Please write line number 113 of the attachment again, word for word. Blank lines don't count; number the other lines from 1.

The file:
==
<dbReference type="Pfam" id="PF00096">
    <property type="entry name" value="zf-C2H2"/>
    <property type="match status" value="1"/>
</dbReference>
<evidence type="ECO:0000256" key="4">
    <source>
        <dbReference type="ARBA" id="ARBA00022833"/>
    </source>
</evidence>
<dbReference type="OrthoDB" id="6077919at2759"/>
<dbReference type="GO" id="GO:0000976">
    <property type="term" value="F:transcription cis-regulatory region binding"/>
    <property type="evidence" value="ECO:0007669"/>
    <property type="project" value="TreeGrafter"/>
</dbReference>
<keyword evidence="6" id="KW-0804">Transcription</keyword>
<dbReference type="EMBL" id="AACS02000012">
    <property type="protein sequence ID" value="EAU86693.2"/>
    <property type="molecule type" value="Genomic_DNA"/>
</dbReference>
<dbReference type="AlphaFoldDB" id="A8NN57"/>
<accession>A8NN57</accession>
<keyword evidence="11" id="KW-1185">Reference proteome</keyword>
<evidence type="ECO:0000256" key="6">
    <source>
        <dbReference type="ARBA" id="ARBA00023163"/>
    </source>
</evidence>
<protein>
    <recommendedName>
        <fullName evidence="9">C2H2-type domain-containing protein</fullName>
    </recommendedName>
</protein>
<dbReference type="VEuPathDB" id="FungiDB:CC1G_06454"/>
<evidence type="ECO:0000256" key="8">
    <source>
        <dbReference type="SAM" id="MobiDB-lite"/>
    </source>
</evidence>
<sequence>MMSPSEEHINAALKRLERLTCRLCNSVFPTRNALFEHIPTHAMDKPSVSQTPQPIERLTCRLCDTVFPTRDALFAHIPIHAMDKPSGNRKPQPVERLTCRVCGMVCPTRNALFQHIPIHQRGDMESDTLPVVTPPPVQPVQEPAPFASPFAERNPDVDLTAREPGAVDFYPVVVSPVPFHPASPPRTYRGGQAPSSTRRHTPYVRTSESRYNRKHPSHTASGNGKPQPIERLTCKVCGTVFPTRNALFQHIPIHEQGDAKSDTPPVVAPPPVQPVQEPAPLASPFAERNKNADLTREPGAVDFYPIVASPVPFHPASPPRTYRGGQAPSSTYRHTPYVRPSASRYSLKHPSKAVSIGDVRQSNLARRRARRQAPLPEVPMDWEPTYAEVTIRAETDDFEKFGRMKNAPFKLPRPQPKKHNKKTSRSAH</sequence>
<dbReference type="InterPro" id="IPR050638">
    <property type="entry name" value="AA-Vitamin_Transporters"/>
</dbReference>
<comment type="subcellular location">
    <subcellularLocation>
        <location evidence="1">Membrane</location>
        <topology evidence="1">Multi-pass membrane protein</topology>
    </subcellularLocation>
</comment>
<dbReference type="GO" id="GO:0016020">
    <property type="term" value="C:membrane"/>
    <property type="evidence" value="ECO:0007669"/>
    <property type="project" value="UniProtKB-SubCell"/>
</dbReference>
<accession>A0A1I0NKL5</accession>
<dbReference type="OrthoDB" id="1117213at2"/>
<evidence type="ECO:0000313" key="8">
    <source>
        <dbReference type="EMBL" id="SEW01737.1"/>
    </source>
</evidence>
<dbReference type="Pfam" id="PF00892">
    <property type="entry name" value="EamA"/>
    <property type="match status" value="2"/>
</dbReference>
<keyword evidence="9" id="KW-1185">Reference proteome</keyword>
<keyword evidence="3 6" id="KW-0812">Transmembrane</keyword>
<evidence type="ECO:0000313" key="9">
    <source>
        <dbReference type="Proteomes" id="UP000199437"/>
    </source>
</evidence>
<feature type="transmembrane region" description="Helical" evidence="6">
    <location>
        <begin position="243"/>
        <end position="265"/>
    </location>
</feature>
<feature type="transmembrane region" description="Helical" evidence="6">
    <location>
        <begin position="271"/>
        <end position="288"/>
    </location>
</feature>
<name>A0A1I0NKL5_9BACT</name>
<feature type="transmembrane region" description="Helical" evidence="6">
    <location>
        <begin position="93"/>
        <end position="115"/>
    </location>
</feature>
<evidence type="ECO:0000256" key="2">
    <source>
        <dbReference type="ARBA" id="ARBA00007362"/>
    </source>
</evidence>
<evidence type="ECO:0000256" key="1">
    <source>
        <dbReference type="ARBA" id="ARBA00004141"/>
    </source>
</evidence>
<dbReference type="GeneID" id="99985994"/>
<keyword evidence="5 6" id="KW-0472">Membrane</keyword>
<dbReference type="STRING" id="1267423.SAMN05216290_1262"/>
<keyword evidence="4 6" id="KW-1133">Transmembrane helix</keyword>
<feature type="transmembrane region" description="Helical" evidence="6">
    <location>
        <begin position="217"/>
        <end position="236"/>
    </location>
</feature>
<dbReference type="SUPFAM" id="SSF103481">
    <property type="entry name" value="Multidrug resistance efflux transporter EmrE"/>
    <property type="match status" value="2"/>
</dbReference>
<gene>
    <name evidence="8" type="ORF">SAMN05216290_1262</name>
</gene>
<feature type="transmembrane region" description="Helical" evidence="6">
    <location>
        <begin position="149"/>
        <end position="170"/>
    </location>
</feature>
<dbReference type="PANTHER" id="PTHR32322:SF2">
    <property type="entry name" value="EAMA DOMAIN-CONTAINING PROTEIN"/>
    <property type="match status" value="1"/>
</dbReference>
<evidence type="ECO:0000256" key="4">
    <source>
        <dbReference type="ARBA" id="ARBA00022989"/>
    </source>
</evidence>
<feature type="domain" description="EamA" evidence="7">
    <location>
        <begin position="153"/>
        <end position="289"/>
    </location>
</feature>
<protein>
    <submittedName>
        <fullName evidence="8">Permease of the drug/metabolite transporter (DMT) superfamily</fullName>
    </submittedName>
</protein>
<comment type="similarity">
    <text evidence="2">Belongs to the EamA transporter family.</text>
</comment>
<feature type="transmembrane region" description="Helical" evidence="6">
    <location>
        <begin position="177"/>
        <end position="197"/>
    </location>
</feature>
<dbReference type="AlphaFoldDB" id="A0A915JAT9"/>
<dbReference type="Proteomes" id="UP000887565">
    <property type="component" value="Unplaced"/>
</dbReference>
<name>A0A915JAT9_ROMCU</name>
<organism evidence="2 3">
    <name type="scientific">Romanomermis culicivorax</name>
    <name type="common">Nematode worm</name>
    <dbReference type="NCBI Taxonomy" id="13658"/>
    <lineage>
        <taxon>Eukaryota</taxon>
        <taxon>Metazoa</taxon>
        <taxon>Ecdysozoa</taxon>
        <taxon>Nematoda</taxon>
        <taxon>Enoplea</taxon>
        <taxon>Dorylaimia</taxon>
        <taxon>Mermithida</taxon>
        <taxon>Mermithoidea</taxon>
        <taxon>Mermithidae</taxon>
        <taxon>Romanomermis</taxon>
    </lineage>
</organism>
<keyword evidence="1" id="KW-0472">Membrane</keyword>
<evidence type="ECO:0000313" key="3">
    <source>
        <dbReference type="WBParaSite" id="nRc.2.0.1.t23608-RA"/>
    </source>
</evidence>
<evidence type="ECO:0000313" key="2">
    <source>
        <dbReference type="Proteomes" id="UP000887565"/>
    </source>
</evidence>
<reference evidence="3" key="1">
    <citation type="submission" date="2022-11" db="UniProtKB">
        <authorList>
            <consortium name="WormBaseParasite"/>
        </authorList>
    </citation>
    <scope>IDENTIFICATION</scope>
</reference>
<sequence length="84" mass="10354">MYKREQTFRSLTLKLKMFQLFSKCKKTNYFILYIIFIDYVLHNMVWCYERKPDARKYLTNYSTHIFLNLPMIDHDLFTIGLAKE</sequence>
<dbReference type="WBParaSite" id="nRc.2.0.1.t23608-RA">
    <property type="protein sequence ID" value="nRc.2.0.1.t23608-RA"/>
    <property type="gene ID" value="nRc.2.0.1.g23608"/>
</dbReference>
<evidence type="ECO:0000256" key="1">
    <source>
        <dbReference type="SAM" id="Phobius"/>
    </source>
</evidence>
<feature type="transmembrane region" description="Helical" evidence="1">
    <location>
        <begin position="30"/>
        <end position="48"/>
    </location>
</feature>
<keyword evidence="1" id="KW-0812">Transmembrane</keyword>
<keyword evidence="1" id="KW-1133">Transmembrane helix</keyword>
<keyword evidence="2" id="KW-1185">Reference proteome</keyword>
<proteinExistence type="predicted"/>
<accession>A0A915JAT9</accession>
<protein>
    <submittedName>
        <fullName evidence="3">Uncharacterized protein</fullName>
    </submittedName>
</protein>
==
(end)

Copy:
    <property type="entry name" value="Multidrug resistance efflux transporter EmrE"/>